A Blackfoot headdress, made with Golden Eagle feathers and believed to be over a century old, was discovered in an Okotoks thrift shop.

In a recent social media post, Alberta Fish and Wildlife said they received a tip from a member of the public in June that the headdress that was up for auction, and appeared to be genuine.

Acting in accordance with the Wildlife Act, which prohibits the sale of Golden Eagle parts, Officer Philip Marasco took possession of the headdress in order to confirm its authenticity and return it to its rightful owner.

The headdress was accompanied by a placard that said it used to be owned by a man who was an administrator of a residential school North of Red Deer in the early 1900's.

Officer Marasco says the store was very cooperative with Alberta Fish and Wildlife, and after several referrals, they were able to confirm the headdress as genuine.

"We were put in touch with Kent Ayoungman from the Blackfoot Confederation who deals with re-appropriation items and has some experience with ceremonial items, and he confirmed that, yes, it was in fact a Blackfoot headdress, so we were able to facilitate the return of that item to them."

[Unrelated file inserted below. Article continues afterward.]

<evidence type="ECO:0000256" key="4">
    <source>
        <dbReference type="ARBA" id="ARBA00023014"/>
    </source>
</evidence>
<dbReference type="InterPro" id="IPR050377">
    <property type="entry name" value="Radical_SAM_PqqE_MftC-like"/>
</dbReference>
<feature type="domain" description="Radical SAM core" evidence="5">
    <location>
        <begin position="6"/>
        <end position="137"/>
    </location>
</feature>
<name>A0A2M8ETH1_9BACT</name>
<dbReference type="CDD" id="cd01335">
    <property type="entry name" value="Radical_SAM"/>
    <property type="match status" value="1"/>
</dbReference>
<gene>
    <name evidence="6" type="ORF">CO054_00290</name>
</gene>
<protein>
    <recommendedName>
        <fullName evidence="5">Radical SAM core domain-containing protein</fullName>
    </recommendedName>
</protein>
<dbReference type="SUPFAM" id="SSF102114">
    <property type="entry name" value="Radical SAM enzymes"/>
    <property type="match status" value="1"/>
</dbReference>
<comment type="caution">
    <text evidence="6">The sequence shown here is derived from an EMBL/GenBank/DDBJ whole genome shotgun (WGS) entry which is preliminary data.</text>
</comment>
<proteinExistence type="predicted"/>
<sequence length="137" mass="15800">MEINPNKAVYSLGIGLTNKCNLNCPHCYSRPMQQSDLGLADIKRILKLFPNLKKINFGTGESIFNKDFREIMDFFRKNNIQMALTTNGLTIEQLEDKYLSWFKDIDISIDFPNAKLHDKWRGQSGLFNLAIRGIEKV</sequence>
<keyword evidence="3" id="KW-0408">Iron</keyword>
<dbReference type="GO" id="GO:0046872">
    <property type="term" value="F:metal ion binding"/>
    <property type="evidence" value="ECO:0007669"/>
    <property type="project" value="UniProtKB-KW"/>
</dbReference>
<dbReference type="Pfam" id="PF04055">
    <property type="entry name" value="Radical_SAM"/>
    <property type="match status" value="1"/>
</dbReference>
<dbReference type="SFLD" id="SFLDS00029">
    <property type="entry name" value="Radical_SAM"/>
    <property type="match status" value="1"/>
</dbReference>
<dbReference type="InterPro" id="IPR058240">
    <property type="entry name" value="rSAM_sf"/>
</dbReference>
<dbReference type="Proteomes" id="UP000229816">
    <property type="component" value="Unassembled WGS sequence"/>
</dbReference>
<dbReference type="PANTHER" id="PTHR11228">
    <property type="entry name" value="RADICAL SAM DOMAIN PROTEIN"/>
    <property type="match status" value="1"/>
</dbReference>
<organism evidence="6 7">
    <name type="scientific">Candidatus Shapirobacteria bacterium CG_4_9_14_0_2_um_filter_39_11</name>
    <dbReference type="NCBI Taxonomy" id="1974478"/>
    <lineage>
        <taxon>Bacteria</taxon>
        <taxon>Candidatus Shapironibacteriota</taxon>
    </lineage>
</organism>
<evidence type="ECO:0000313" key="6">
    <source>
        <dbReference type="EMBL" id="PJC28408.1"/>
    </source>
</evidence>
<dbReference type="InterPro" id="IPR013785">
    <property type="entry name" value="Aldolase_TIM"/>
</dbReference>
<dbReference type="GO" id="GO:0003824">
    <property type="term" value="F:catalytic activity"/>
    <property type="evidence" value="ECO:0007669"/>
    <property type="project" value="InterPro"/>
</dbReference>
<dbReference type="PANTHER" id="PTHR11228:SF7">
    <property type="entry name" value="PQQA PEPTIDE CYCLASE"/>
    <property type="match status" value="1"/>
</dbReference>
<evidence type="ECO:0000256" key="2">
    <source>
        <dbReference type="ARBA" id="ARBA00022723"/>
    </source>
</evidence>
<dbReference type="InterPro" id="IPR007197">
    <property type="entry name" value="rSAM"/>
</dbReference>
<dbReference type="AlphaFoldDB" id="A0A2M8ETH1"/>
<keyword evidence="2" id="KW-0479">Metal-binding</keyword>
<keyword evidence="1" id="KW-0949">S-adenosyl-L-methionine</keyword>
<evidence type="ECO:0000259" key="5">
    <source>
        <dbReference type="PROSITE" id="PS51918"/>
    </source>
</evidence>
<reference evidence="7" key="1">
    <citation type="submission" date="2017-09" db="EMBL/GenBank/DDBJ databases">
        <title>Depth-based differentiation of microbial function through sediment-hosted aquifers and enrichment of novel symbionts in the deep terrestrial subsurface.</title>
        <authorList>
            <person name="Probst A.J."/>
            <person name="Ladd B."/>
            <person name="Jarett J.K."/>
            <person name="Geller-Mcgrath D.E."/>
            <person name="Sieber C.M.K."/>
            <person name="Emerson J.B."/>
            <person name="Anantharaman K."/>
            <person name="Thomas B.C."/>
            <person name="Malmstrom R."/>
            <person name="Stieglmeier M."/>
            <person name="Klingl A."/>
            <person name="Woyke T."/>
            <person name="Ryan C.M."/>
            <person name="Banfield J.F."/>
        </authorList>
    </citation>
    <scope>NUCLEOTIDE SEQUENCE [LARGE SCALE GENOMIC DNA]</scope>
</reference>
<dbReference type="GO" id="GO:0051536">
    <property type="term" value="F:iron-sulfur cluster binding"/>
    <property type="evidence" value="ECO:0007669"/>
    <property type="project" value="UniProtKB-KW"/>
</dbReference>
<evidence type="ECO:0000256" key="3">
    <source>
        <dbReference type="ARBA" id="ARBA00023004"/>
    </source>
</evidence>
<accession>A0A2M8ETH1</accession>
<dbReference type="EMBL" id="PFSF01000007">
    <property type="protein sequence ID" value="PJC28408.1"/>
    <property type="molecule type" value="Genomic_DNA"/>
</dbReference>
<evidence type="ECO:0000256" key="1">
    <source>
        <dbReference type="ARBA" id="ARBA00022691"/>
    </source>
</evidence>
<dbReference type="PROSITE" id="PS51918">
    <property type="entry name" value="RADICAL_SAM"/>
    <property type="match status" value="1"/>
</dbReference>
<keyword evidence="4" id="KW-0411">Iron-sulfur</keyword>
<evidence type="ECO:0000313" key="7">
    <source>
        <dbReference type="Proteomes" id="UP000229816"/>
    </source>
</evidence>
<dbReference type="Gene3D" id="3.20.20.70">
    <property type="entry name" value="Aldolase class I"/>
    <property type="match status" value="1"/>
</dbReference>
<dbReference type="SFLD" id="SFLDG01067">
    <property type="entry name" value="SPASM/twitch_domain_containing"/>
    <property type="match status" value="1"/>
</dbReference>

He says calls such as this are common, but finding an item such as this is definitely not.

"There are lots of things that come up like headdresses or fans or bustles or drums that have eagle parts or bird parts. Lots of time these turn out to be production feathers or turkey feathers, which are fine, but to actually have a bona fide headdress made of Golden Eagle feathers show up like this was pretty surprising."

From here, the headdress is set to be restored and put back into circulation.


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